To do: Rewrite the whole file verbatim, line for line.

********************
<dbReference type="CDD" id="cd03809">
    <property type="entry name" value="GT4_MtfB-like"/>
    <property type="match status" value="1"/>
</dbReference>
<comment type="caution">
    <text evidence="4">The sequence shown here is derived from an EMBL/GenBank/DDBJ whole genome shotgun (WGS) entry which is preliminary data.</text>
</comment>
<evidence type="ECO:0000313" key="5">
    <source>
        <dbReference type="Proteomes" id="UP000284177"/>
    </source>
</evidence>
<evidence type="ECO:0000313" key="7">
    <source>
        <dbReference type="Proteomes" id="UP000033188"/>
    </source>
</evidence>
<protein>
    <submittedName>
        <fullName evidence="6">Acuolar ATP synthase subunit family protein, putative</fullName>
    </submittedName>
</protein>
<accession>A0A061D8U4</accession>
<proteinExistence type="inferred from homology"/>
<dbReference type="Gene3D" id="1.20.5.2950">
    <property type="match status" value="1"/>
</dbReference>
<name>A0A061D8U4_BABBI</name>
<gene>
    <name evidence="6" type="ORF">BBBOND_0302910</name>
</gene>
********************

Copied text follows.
<dbReference type="CDD" id="cd03809">
    <property type="entry name" value="GT4_MtfB-like"/>
    <property type="match status" value="1"/>
</dbReference>
<comment type="caution">
    <text evidence="4">The sequence shown here is derived from an EMBL/GenBank/DDBJ whole genome shotgun (WGS) entry which is preliminary data.</text>
</comment>
<evidence type="ECO:0000313" key="5">
    <source>
        <dbReference type="Proteomes" id="UP000284177"/>
    </source>
</evidence>
<evidence type="ECO:0000313" key="7">
    <source>
        <dbReference type="Proteomes" id="UP000033188"/>
    </source>
</evidence>
<protein>
    <submittedName>
        <fullName evidence="6">Acuolar ATP synthase subunit family protein, putative</fullName>
    </submittedName>
</protein>
<accession>A0A061D8U4</accession>
<proteinExistence type="inferred from homology"/>
<dbReference type="Gene3D" id="1.20.5.2950">
    <property type="match status" value="1"/>
</dbReference>
<name>A0A061D8U4_BABBI</name>
<gene>
    <name evidence="6" type="ORF">BBBOND_0302910</name>
</gene>